How to pitch your story to the media

Young woman standing outside parliament

Your diagnosis story is important - from early symptoms and diagnosis to getting your life back on track, we follow and support many individuals on their journeys. Your story can help you make sense of your diagnosis and remind you that you are not alone.

Sharing your story can help others living through a similar experience and inspire others to raise awareness of Crohn' and Colitis, too.

If you are an adult, you might want to consider sharing your story with the media. Often, political representatives read local papers, so this means your story could be seen by decision makers and help us push early diagnosis for Crohn's and Colitis up the political agenda.

It might feel challenging to talk about your or a loved one's diagnosis journey and why early diagnosis is important to you. Our tips below will help you find the right media outlet and the words to pitch your story.

Young woman standing outside parliament

In every corner of the country, there are people living with Crohn's and Colitis. Their insights could identify problems, offer solutions, and create lasting change. But so often, their voices and stories are unheard. We need you in all the diversity of your voices in the media and beyond. Together, we can inspire others and influence change.

Burcu Borysik, Head of Policy and Campaigns

Please remember that journalists will write your story in their own words and in the style of the newspaper or magazine they are working for. It is unlikely that you will have the opportunity to review the words and any images you share before publication. Once your story is published, it could appear in other publications or other online sources. Many people tell us that they enjoy helping to promote Crohn's and Colitis through the media. So hopefully you will too!

Here are our supporters Sasha and Natalie talking about the importance and power of sharing their story.

Deciding the media outlet

You can find contacts for your local media outlets (newspaper, radio, and TV) using a website search engine.

Before contacting the media, think about what makes your story particularly newsworthy and of interest to their readers, listeners or viewers. Look out for hooks to breaking/running national or local news stories.

Phone them initially with a brief pitch of your story. Be prepared to be interviewed and photographed after you have sent your press release (see below). You should email your press release to the news team along with some photos of yourself and our campaign imagery. If you don't receive a response, don't be disheartened. Journalists are busy people juggling lots of stories. Follow up with an email or give them a call.

Press release template

Send this press release template in an email to the journalist. Do not send the text as an attachment, as it will likely end up in their "junk" folder. Before sending, please fill the sections highlighted in purple with your story. You can use the 'telling your diagnosis journey' section to help you do this.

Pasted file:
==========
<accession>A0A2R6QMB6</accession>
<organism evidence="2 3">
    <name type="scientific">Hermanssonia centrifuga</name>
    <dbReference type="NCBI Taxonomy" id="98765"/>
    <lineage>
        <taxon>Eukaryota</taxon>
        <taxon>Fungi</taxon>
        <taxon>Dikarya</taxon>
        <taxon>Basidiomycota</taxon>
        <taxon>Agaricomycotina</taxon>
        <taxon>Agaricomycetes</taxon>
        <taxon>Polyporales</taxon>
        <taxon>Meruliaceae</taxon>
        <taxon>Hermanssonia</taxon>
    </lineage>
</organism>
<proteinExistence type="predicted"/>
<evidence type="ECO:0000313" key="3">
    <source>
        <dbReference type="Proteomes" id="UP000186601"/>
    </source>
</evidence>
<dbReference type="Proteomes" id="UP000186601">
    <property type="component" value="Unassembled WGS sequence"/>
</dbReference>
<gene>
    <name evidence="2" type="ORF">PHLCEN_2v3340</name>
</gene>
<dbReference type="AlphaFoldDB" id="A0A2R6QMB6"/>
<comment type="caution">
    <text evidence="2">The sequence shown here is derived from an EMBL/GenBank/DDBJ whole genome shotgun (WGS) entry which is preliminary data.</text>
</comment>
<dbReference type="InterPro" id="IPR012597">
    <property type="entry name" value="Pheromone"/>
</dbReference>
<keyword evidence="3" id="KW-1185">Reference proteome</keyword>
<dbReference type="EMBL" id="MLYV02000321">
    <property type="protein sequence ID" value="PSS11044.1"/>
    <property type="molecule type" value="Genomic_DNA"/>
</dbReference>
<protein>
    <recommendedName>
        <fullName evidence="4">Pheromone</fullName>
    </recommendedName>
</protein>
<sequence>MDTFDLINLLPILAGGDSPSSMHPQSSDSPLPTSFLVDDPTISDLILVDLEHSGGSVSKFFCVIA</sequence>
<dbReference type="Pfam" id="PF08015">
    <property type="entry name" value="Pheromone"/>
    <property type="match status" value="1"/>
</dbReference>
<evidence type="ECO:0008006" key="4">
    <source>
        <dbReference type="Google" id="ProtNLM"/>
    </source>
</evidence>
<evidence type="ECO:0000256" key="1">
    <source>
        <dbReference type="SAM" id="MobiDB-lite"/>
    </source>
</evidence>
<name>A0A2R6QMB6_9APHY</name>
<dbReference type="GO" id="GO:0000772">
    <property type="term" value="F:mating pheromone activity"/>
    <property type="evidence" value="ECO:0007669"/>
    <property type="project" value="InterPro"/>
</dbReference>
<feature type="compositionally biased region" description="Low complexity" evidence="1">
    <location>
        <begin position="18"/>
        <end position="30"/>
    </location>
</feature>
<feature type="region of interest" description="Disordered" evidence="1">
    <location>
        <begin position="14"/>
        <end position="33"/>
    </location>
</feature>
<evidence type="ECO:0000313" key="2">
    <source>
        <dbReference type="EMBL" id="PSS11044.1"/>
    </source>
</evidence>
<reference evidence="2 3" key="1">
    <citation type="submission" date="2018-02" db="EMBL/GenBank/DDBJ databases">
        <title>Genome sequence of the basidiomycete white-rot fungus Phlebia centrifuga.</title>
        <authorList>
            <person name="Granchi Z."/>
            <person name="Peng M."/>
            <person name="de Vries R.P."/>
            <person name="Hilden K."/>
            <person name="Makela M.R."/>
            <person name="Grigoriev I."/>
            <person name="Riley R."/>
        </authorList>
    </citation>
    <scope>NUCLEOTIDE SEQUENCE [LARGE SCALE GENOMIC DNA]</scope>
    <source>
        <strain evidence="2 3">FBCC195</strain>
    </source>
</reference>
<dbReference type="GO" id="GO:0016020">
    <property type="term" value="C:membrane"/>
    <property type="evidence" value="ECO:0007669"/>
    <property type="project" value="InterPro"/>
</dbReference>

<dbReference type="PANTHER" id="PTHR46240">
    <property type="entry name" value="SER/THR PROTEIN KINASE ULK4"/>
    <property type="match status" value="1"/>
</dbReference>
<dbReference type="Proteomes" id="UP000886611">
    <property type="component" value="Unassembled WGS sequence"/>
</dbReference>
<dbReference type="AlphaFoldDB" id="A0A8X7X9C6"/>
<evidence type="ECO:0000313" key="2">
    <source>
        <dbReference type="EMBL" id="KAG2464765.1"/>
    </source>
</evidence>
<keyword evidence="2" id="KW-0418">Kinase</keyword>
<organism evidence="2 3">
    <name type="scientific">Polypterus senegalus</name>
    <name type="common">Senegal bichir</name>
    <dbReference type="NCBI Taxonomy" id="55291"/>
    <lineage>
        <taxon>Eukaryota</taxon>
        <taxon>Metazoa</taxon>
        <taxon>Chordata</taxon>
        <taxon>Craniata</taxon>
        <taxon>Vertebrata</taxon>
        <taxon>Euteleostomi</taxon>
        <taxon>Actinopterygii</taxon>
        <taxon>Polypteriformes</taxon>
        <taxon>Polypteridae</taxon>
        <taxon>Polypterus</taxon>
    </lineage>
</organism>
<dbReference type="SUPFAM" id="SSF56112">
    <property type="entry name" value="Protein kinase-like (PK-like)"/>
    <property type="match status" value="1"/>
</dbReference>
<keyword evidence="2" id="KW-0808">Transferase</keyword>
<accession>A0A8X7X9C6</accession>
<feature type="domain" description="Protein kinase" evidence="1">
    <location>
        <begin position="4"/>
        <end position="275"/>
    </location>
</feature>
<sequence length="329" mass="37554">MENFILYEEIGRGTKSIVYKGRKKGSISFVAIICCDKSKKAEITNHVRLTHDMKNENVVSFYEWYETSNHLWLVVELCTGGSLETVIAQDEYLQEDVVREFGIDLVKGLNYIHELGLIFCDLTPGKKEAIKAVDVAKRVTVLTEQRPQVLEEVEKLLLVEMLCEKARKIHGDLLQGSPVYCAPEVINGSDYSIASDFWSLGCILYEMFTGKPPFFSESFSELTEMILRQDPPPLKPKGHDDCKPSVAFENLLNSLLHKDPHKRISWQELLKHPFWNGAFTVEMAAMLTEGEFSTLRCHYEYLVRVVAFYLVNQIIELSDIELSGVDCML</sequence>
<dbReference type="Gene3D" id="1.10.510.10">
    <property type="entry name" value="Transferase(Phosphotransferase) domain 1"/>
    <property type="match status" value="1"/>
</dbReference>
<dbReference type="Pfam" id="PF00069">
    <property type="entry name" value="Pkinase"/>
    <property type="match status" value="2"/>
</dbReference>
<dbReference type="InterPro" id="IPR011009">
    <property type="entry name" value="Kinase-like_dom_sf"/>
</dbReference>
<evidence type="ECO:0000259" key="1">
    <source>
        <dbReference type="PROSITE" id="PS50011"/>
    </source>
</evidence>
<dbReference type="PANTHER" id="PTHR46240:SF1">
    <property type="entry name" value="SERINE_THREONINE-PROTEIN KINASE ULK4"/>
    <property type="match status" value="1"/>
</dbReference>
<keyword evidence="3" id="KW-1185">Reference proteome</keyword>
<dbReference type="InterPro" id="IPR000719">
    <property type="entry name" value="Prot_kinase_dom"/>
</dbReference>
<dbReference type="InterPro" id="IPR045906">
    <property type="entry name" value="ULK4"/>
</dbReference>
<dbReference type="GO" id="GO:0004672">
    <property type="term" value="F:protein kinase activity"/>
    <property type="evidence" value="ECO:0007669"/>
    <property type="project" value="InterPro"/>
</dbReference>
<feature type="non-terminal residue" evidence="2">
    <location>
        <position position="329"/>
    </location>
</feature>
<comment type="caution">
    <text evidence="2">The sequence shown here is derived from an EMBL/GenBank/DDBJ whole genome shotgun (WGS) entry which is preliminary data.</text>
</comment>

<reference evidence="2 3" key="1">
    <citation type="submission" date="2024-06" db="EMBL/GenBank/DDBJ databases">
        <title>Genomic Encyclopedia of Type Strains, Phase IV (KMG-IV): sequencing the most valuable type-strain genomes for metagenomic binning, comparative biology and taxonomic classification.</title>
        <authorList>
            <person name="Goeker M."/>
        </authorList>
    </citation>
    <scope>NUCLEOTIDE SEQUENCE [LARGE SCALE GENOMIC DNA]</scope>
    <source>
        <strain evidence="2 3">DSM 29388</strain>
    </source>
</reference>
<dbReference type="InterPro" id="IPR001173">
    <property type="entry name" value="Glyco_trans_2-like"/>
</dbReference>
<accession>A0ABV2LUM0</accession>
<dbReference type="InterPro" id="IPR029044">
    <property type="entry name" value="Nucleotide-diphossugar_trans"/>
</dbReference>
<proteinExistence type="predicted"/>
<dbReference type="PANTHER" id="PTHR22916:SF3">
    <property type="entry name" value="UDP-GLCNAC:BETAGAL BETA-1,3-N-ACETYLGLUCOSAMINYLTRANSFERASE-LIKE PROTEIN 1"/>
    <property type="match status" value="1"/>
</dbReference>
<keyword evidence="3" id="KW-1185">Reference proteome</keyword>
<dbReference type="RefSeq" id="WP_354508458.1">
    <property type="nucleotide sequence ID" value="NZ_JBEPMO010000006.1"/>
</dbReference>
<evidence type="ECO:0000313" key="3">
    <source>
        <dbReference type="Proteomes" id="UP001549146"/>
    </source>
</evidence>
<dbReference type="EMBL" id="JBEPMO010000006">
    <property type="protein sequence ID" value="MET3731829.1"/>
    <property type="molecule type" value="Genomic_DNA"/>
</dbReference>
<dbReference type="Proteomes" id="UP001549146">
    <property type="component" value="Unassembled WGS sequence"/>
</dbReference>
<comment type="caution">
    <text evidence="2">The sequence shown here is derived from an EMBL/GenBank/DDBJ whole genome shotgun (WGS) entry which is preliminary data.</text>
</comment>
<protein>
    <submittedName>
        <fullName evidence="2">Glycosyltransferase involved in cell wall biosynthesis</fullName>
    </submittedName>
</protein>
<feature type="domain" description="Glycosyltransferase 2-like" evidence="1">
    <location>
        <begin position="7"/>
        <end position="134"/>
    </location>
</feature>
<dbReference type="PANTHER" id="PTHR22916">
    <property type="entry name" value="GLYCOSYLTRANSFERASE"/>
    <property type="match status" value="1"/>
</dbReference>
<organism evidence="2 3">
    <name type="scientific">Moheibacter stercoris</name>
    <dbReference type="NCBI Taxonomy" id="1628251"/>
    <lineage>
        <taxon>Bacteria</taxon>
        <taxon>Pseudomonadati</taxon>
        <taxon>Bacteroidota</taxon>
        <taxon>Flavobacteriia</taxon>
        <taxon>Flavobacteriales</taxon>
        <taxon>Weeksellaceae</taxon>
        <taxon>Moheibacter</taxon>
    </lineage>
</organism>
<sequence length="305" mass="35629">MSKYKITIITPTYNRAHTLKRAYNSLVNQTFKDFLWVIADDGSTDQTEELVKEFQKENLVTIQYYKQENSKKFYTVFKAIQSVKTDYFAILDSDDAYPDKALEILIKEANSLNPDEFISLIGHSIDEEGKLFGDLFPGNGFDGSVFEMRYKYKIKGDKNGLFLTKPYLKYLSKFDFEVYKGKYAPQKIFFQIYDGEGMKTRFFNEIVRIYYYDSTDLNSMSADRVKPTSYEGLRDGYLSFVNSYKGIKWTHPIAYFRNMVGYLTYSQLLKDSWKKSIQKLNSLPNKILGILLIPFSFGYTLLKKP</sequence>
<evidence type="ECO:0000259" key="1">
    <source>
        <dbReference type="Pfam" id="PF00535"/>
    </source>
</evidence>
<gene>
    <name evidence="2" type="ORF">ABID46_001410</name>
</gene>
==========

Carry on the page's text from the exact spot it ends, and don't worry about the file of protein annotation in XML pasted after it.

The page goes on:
The purpose of the press release is to persuade people to get checked when they have symptoms. The power of your personal story will encourage people to do this. What stands out about your story? Did you get checked early and have a quick journey to diagnosis? Did you not recognise your symptoms straight away and have a delayed diagnosis? What was your toughest moment in your diagnosis journey? Please include details of your individual experience in the press release.

Top tips for sharing your story with the media

  1. Call or email the media outlet making sure your story answers the six W's - who, what, where, when, why, and how. Who you are; what happened during your diagnosis experience, where and when; and why you want your story to be heard.
  2. Use our key messages to help explain why early diagnosis is so important and include a link to our Cut the Crap webpage, so people reading your story can use our online symptom checker, if they are concerned about their symptoms.
  3. Be sure to attach any photos to the email that help tell the story.
  4. If you don't receive a response, don't be disheartened. Journalists are busy people juggling lots of stories. Follow up with another email or look for a phone number to give them a ring.
  5. Remember, journalists will write your story in their own words and in the style of the newspaper or magazine. It is unlikely that you will have an opportunity to review the words and any images you share before publication. So, make sure you are happy with the information you send them to appear in print or online. 

Telling your diagnosis journey

Telling your story is a powerful way of raising awareness and influencing change. If you're wondering where to start, here are some questions you could ask yourself to help structure your story. To stop the press release becoming too long, please don't include any details of your post-diagnosis over and above answering question eleven below.

  1. When did your symptoms start?
  2. When you started having symptoms (diarrhoea, stomach pain, blood in poo), did you already know about Crohn's or Colitis?